2. Weigh your Thiox (Color Remover) and add it to your bucket. The recipe I’m using calls for 160 grams.

3. Weigh your pre-reduced indigo crystals and add them to your bucket. The recipe I’m using calls for 50 grams. I wanted a really strong vat, so I’m using 100 grams. I have read that your fabric will be more colorfast if you use a “regular” (i.e. 50 gram) vat and dip your fabric multiple times to darken the color (rather than using a strong vat and fewer dips). So far, this hasn’t born out to be true for me. However, I have predominantly dyed scarves that are washed very infrequently. So perhaps this more critical for garments that need to stand up to repeated washing?

4. Weigh out 240 grams of soda ash. Next, add a little hot water to your soda ash to help it dissolve (mine looks blue in the pic below because there was some indigo residue left in my jar). Your soda ash won’t dissolve completely but not to worry, your vat will be fine!

5. Time to stir the pot…or in this case, the vat (sorry, I couldn’t help myself!). Use a dowel or a large stir stick (I used a paint stir stick from Home Depot) to stir your dye. Stir it in a circle in one direction about 10 or 15 times and then slow down and go the other direction the same number of times. Before removing your stick, drag it along the outer edge of your bucket. This will bring the foam to the top. The foam is referred to as the “flower.” Underneath your flower, your mixture should be yellow-green in color.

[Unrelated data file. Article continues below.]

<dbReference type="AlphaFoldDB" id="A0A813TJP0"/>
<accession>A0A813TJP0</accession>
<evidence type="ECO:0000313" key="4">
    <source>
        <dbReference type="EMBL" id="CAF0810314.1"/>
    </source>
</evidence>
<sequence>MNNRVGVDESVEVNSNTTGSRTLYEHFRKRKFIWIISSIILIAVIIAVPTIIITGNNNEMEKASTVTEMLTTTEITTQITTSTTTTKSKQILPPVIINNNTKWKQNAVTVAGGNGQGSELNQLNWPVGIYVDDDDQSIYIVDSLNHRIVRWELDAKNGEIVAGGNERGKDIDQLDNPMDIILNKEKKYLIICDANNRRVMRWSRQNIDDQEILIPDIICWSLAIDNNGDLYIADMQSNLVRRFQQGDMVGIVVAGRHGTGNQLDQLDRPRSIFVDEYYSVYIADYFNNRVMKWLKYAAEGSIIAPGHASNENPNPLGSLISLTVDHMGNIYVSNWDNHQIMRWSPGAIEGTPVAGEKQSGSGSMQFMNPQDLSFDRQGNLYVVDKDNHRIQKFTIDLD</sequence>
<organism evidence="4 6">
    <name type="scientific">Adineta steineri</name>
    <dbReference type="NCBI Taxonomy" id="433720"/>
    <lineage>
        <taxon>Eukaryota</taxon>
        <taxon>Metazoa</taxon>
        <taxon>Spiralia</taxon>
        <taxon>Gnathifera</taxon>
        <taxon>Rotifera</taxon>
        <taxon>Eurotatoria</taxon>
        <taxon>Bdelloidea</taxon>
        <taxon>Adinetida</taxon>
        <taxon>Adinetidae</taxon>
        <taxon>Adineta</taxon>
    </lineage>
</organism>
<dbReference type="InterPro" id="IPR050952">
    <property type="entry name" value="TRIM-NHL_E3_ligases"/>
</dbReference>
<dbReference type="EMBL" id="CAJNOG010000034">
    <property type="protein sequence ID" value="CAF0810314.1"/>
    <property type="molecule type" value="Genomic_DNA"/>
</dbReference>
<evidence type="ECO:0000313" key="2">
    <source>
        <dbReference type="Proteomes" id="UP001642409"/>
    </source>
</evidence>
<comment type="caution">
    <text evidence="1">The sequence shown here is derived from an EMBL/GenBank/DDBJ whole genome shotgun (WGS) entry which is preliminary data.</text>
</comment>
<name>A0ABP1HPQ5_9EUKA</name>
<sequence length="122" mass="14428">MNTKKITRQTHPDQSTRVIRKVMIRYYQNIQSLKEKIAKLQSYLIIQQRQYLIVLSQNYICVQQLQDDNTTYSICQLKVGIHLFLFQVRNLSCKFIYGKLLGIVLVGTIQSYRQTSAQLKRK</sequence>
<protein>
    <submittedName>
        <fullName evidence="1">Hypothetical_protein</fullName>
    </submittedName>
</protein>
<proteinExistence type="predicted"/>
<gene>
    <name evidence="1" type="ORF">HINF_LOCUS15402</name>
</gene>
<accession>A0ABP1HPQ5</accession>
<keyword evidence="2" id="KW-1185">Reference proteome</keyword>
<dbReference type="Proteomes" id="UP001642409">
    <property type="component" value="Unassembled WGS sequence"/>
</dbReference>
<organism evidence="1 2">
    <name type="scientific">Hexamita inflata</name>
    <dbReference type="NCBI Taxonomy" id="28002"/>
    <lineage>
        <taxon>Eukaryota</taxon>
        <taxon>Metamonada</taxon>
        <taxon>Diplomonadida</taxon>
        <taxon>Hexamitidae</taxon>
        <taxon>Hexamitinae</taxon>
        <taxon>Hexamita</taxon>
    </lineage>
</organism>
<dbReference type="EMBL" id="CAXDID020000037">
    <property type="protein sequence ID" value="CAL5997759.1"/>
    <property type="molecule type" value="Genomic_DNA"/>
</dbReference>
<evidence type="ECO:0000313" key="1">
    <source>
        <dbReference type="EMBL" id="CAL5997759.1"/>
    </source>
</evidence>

6. Let your vat sit for a bit before using it. I prefer to let mine sit overnight but according to several sources you can use it 15-30 minutes after your done adding everything. You will want to be certain that the dye is yellow-green in color under the flower. If it’s not, wait another 15-30 minutes and check again.

7. Time to prepare your fabric! I’m using a gorgeous silk and wool blend (63% silk and 37% wool) scarf/shawl from Dharma Trading. This fabric is super soft and warm but incredibly lightweight. It’s truly a beautiful fiber and it takes indigo dye extremely well. It’s very important that you always wash your fabric before dyeing it. Even fabric that is PFD (prepared for dye) may have “schmutz” on it that can affect your final result. I use Synthrapol to wash my fabric but any mild detergent will work. Simply give it a quick wash and wring it out before moving on to the next step.